Additionally, research shows that children continually miss the same areas during brushing which leads to isolated buildups of plaque on certain teeth. Accordingly, more important than the length of time of brushing, is the efficacy of the tooth brushing. Additionally, dental health education only has been shown to generally only have a small and temporal effect on plaque accumulation. Atlin T and Horecker E., “Tooth Brushing and Oral Health: How Frequently and When Should Tooth Brushing be Performed,” Oral Health & Prevention Dentistry, 2005 3 (3): 135-140. Furthermore, many toothpastes incorporate fluoride with promotes the regrowth of tooth enamel to prevent cavity formation. According to the American Dental Association, the compliance with tooth brushing is quite low. For instance, only 49% of men and 57% of women brush their teeth twice a day.SUMMARY
Accordingly, there exists a need for a dental system that could increase a user's compliance of tooth brushing, flossing, or other oral hygiene activities with dentist recommend regimes in order to decrease cavities, gum disease, and other dental complications from lack of brushing. The present disclosure provides systems and methods for monitoring oral hygiene device usage and electronically providing feedback and other incentives to the user to increase compliance.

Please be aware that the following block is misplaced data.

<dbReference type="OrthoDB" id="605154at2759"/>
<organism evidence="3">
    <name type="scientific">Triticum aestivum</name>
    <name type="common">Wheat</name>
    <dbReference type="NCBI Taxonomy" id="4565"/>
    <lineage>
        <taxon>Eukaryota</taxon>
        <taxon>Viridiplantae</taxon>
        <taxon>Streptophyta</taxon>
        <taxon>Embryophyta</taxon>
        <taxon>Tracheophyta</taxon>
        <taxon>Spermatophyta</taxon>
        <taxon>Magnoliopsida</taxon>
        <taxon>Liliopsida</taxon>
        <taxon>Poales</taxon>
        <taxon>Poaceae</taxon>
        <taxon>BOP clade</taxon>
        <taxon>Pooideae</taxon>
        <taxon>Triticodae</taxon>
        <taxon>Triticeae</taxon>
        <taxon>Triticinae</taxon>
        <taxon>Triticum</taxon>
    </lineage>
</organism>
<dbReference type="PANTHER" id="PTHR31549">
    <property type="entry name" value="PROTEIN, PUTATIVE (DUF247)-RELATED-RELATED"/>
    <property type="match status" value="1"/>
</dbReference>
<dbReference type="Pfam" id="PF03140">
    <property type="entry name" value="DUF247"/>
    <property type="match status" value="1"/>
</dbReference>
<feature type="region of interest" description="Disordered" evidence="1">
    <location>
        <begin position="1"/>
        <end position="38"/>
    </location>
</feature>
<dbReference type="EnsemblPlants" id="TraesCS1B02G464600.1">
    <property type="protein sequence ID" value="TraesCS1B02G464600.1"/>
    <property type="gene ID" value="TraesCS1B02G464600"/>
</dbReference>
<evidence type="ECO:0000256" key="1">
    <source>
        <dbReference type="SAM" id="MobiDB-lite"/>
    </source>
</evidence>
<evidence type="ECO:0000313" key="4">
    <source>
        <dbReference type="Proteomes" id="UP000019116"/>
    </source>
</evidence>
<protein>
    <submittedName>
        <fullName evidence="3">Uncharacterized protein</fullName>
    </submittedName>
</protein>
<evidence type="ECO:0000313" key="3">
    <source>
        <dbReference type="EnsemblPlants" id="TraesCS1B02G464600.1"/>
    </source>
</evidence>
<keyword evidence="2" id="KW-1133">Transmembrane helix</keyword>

The system allows the recording of teeth brushing activities (or other oral hygiene activities) and the analysis of those activities. It allows the creation of a service that provides feedback and incentives for a user of the oral hygiene system. The oral hygiene device or associated system components, including for instance, a camera, records brushing data through sensors during its use. In some embodiments, the data is analyzed and compared to reference data. For instance, one or more optical sensor(s) are disclosed that track the movement of the toothbrush with reference to the mouth. Images output from the optical sensor(s) may be analyzed to determine an orientation and motion of the toothbrush with respect to the mouth, and amount of brushing in each region (or flossing with a water pik) may be determined.